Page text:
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    ABSTRACT: Patients with sickle cell anemia (SCA) are at a high risk to develop cerebral damage. Most common are silent cerebral infarctions (SCIs), visible as white matter hyperintensities (WMHs) on MRI in a patient without neurological deficits. The etiology of SCIs remains largely unclear. In addition, patients are at an increased risk for overt stroke, which is associated with large vessel disease. This classification based on the presence or absence of neurological deficits may not be the most fitting for research purposes, as it does not match the different underlying pathology. A classification based on imaging findings may therefore be a more straightforward approach for research purposes. We explored the feasibility to identify imaging features of SCIs in young, asymptomatic patients with SCA using ultra high-field 7 Tesla (7T) MRI. 7T MRI has a high resolution, which offers a unique chance to investigate small subclinical brain lesions in detail. To explore the superiority of 7T in identifying imaging abnormalities, we compared our results with 3T MRI. Ten young, neurologically asymptomatic patients with SCA underwent 7T and 3T MRI; 10 healthy, age-matched controls underwent 7T MRI. We used existing neuroimaging standards to classify the brain lesions. We scored 7T and 3T scans separately, blinded for all other results. Using 7T MRI, we identified more patients with intracerebral lesions (9/10 vs. 5/10), a higher total count of WMHs (203 vs. 190, p = 0.016) and more lacunes (5 vs. 4) compared to 3T MRI. Abnormalities seen on 7T, which could not be identified on 3T, were cortical hyperintensities (in 3/10) and a different aspect of irregular WMHs, closely associated with cortical hyperintensities in a patient with large vessel stenosis. In 7 controls, a total of 13 WMHs were present. Using 7T MRI, we identified more intracerebral lesions compared to 3T, and found several abnormalities not visible on 3T. 7T MRI in SCA seems of particular interest to study the cortical involvement and the relation between WMHs and the cortex. We found some imaging features that are thought to be representative for small vessel disease, including WMHs, lacunes and prominent perivascular spaces; to understand whether small vessel disease plays a role in SCA requires further research. © 2015 S. Karger AG, Basel.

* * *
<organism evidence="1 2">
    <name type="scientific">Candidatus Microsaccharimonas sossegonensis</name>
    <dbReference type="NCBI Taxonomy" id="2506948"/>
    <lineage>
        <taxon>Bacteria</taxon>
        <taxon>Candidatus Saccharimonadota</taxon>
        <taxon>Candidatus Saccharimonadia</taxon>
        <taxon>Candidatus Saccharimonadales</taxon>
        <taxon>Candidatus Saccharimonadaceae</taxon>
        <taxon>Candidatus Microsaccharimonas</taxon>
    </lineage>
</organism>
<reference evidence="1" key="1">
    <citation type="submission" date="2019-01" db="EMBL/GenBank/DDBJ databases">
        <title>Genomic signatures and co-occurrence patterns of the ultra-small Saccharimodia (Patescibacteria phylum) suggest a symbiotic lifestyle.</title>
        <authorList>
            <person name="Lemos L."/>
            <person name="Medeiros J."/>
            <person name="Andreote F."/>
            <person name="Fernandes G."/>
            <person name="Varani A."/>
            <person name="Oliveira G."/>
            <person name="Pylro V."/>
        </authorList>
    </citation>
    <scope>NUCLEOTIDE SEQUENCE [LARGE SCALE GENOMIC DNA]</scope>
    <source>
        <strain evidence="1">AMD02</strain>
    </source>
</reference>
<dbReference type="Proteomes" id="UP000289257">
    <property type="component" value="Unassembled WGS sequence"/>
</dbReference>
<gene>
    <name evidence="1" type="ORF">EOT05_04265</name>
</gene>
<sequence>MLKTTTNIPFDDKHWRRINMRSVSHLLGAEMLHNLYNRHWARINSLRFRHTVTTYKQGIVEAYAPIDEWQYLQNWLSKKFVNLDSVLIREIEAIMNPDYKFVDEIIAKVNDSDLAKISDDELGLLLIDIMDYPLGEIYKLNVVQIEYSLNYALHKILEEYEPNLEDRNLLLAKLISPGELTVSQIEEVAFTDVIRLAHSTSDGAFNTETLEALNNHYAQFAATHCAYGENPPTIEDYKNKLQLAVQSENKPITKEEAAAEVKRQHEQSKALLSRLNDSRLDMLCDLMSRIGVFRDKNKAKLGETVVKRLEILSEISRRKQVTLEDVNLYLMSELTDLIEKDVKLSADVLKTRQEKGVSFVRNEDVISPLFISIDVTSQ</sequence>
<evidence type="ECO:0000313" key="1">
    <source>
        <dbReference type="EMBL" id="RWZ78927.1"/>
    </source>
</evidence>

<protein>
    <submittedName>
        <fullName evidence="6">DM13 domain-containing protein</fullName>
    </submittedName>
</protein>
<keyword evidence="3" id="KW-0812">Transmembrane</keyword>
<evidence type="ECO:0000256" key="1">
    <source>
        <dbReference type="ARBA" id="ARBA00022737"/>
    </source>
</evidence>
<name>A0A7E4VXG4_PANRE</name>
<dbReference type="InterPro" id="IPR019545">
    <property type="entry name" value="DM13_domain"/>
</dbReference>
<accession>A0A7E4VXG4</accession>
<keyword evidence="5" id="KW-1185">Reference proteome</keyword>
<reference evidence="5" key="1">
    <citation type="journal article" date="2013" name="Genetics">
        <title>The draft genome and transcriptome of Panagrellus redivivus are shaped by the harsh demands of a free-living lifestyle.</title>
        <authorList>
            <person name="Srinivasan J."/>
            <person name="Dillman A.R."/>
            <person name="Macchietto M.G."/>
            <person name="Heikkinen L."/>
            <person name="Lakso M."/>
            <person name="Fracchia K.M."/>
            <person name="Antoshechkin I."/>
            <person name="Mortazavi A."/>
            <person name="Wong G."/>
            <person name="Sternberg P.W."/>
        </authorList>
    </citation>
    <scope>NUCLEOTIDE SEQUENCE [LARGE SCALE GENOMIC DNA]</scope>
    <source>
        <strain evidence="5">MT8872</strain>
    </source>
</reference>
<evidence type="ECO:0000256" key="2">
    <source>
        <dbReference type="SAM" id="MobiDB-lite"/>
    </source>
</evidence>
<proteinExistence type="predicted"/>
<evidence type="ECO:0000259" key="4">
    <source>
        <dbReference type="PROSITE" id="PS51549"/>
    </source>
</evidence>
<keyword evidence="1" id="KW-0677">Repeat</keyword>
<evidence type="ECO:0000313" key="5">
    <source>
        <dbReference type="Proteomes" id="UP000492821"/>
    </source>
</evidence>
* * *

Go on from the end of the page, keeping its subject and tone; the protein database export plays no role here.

Cerebrovascular Diseases 03/2015; 39(3-4):181-189. DOI:10.1159/000373917 · 3.70 Impact Factor
  • American Journal of Hematology 01/2015; 90(4). DOI:10.1002/ajh.23944 · 3.48 Impact Factor